Sadly, sometimes financial advisers will try to influence the decision of investors by using defamation, libel, and slander, to make other investments look less appealing than their own. I came across a post earlier from Alexis Assadi that introduced a conspiracy theory – without any substantive proof, and in doing so, he used his influence to intentionally create a sense of doubt in investment-seekers. This is especially troublesome if the adviser has not invested in the opportunity him/herself.

The whole point of penning a review is to share one’s individual experience; it is not a place for fiction or rhetoric. The author’s intention should be to help others make better, more educated decisions, and not intended to be harmful or misleading in any way. If it is not an honest perspective, then in my mind the review is of little to no value whatsoever.

Investors should look for reviews and testimonials from investment advisers who have first-hand experience with the offer they are reviewing. Otherwise, fund and money managers are sharing their personal opinion as fact, and are misleading the investment community. This can create confusion for investors who are trying to balance their risk and reward.

Stock Valuations Are Highly Subjective And Overvalued

History has demonstrated that stock valuations are highly subjective, and that markets can easily become significantly overvalued before a long-running Bull Market ends. This is cause for concern, as today’s stock markets continue to spring higher and higher.

Naturally, the market’s high valuation is a concern, but it’s my view that it’s been overvalued for about three years.  Over that time period, the S&P 500 has gone up 30 percent. – David Ott, Partner, Acropolis Investment Management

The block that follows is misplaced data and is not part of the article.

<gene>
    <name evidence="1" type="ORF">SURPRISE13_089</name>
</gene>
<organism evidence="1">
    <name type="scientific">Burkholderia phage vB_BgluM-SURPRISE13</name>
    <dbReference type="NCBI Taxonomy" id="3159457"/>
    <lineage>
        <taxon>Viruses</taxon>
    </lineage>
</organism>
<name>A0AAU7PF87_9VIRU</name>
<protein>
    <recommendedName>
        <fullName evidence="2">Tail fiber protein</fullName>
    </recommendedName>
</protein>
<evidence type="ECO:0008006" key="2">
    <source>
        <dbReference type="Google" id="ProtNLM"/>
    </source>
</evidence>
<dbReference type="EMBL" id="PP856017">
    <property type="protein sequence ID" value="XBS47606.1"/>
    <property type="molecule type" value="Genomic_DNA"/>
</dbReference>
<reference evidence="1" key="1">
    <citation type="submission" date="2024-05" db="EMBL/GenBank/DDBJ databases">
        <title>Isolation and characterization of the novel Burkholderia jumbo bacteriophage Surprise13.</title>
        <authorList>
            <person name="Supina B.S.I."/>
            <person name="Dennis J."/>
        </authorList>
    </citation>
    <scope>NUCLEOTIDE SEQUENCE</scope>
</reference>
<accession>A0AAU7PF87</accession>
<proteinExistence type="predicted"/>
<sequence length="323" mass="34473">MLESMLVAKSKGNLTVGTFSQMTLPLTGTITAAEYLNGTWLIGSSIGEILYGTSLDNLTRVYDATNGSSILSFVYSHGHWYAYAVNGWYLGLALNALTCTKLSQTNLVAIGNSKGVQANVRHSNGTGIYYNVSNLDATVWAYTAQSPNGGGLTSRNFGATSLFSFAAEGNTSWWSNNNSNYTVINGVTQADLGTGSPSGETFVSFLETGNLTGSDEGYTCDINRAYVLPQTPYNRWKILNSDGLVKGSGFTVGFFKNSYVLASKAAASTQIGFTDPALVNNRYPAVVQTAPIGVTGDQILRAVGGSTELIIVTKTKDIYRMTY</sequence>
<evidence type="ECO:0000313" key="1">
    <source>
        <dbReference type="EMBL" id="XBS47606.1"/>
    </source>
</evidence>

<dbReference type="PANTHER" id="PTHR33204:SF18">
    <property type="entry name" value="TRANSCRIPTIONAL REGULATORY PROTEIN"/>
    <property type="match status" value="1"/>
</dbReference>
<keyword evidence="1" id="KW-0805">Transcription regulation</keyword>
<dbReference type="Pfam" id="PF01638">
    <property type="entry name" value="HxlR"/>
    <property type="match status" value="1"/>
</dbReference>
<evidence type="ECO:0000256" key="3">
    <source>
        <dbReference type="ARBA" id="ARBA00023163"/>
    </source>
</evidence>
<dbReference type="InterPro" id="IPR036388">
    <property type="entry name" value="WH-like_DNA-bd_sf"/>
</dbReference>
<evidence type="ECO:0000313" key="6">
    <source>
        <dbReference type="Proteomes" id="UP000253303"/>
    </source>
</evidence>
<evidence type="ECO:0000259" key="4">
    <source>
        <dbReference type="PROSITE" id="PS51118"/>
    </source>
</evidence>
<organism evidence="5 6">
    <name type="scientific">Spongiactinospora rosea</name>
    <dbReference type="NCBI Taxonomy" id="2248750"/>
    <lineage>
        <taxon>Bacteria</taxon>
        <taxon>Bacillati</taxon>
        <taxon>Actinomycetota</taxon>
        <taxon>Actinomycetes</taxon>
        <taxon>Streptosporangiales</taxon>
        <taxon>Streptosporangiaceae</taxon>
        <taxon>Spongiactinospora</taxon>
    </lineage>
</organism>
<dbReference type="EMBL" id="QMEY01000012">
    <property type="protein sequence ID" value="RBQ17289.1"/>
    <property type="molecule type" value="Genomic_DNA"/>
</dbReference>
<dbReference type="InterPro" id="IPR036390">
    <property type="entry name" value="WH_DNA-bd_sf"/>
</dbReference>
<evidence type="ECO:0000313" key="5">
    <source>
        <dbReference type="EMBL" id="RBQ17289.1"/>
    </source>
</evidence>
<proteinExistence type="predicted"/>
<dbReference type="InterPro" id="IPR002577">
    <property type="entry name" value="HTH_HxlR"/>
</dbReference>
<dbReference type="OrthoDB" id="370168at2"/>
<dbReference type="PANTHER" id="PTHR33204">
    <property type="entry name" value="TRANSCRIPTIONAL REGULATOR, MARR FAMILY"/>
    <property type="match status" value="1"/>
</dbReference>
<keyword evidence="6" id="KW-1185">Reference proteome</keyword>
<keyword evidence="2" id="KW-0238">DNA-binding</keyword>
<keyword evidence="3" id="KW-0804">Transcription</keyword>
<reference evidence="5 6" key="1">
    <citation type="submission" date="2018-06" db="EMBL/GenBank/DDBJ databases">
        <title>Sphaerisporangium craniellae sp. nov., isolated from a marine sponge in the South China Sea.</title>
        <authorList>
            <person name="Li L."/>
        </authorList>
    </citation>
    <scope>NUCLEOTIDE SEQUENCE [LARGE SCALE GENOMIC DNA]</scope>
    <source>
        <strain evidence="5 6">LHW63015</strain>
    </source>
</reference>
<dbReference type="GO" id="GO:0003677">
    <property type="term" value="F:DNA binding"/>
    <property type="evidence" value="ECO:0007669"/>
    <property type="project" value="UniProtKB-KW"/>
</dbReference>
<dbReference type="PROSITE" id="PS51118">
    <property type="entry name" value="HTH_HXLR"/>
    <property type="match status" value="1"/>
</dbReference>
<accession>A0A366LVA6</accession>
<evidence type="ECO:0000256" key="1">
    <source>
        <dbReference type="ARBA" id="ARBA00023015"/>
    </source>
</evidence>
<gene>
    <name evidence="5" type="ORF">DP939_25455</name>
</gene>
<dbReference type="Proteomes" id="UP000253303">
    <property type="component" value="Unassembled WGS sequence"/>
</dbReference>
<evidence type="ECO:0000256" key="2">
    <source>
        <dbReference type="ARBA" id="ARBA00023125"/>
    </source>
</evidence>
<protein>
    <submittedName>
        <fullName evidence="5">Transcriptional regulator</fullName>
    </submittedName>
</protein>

This market is the second longest Bull Market of all time. Historically, the S&P 500’s mean P/E ratio is approximately 15. At the moment, it is in the mid-20’s. The last two times the S&P 500’s P/E ratio hit the mid to upper 20’s was in the late 1920’s and the late 1990’s. Investors who have done their investment research know very well what followed shortly after that.

This does not necessarily mean that the market will crash tomorrow. The past has also shown us that market valuations can continue to stretch for quite a period of time. Although at this point some money managers and advisers believe the markets are overdue for a pullback, many continue to believe it will emerge as a correction within the existing Bull market and not a crash. Many expect to see a 5% to 10% pullback in the stock market based on the current high yield spread.

Generally speaking, U.S. stocks are overvalued and International stocks are undervalued. With that being said, a globally diversified investment portfolio that includes 20% to 30% international assets will outperform the S&P 500 over the next three to five years. In fact, it is expected that a well-balanced portfolio with safe, income-generating investments will deliver steady returns over the next five to seven years.